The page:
I'd be remiss however, if I didn't mention that much of the singing's appeal has to do with the spot-on production lavished upon every song on the album by Noah Georgeson – you know, the guy who produced, engineered, mastered and mixed Joanna Newsom's albums Milk Eyed Mender, Have One On Me, and Sprout And The Bean, Little Joy's first and self-titled album, as well as almost every one of Devendra Barnhart's albums, and recorded a couple songs with Robin Pecknold of Fleet Foxes, as well as all the afore-mentioned people. Yeah, that Noah Georgeson. Point being that the vocal work wouldn't be half as impressive or eerie or grabbing as it is without his little touches here and there. For instance on the opening track “Color Loom,” the band's voices sound, although very clean, far away – a bit removed. Then, we hear them sound warm and full, as if they're in the room with you on the fourth track “Gone.” All throughout the album Georgeson manages to make every song sound as crisp and new as the next, with the vocal timbre changing from song to song and keeping the listener guessing and excited.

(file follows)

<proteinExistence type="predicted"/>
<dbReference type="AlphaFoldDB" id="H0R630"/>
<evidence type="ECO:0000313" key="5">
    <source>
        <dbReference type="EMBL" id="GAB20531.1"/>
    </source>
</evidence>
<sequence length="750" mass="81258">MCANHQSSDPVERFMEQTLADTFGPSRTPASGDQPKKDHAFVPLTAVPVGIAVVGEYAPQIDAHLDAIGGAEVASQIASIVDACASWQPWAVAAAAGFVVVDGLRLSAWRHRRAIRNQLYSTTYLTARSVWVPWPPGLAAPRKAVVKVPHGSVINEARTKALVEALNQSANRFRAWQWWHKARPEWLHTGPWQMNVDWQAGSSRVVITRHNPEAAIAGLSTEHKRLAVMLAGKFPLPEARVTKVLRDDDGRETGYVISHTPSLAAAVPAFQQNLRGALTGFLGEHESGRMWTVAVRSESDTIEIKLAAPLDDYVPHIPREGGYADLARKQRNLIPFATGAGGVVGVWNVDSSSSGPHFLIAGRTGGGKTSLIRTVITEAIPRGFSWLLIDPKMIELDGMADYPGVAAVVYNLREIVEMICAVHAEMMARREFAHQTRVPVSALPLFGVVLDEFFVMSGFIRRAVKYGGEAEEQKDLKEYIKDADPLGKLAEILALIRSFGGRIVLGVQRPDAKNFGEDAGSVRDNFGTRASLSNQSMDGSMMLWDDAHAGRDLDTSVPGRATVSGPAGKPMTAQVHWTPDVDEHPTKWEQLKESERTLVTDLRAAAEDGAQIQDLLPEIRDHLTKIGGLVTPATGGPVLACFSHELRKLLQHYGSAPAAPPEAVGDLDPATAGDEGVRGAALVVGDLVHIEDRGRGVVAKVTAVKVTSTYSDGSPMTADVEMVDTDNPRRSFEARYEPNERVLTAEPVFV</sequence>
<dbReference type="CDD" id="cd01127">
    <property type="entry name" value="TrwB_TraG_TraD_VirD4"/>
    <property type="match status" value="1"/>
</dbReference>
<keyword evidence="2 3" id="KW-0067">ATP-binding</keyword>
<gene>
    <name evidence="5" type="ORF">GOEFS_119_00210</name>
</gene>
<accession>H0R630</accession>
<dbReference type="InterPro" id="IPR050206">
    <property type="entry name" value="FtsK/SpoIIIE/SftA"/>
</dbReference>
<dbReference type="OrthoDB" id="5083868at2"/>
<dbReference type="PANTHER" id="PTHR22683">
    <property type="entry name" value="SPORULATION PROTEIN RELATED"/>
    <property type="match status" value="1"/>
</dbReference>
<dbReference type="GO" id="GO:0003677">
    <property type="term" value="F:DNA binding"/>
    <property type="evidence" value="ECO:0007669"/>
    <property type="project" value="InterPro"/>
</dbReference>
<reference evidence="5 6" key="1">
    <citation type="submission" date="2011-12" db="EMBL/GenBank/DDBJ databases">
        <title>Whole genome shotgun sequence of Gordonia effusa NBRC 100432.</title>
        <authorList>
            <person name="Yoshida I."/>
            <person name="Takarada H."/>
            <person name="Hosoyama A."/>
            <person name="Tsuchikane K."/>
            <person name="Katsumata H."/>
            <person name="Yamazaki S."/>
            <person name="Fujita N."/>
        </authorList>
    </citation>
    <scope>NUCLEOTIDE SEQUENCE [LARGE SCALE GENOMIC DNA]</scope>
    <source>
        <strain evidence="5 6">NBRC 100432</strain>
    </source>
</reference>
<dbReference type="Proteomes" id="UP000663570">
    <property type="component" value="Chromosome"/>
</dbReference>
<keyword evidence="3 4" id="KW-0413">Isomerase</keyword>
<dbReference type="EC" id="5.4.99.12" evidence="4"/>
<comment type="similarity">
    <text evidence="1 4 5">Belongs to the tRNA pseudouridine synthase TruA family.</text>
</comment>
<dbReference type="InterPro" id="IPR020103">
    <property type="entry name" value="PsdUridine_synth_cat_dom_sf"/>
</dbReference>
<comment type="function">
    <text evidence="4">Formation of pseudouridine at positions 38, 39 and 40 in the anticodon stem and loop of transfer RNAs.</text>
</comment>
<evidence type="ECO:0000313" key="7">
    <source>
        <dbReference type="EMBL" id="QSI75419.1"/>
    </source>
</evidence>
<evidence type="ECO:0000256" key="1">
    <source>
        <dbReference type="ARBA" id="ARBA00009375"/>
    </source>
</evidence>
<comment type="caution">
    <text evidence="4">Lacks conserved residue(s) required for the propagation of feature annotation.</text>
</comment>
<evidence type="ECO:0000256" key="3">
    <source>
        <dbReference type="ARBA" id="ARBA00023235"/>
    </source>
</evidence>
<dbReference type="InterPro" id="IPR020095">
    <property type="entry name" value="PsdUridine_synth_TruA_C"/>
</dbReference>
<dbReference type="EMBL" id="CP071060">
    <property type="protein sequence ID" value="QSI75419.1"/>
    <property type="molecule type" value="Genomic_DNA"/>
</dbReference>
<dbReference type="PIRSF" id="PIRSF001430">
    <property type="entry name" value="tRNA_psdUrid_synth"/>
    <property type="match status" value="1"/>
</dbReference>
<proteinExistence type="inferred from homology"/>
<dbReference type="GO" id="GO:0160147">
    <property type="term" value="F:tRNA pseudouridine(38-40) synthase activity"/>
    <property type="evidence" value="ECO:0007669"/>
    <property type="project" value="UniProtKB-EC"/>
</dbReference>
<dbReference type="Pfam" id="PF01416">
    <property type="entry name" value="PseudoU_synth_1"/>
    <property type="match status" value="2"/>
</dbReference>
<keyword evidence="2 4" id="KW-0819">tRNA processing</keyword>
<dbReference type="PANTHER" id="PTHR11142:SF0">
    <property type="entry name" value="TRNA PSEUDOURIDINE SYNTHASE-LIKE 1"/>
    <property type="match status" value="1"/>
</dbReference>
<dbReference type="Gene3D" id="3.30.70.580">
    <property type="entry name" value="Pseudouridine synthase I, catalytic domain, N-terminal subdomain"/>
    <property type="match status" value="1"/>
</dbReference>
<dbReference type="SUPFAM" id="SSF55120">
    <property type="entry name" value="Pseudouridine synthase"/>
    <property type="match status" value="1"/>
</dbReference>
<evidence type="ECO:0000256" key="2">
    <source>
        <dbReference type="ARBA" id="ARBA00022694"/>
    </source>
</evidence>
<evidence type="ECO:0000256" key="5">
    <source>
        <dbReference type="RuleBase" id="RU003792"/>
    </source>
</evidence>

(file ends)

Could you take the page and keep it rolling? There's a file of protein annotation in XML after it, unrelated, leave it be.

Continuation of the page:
The latter of the aforementioned strengths, the guitar playing, also stems in part from an outside source, and one as easily, if not more so recognizable. That being, that much of the guitar playing was handled by Stone Gossard, the rhythm guitarist form Pearl Jam. However, as it's hard to tell when it's Gossard manning the axe, or Saunder Jurrianns (the guitarist for Priestbird), what's more impressive is the playing itself, the dichotomy of playing styles between songs. First of all, there are songs like “Bright Wind,” which make up the majority of the album, wherein the guitar is a minimalist accompaniment, a distinct, if quiet, jangle at the back of the song that might rise up to a steady, electrified strum when the vocals take a break.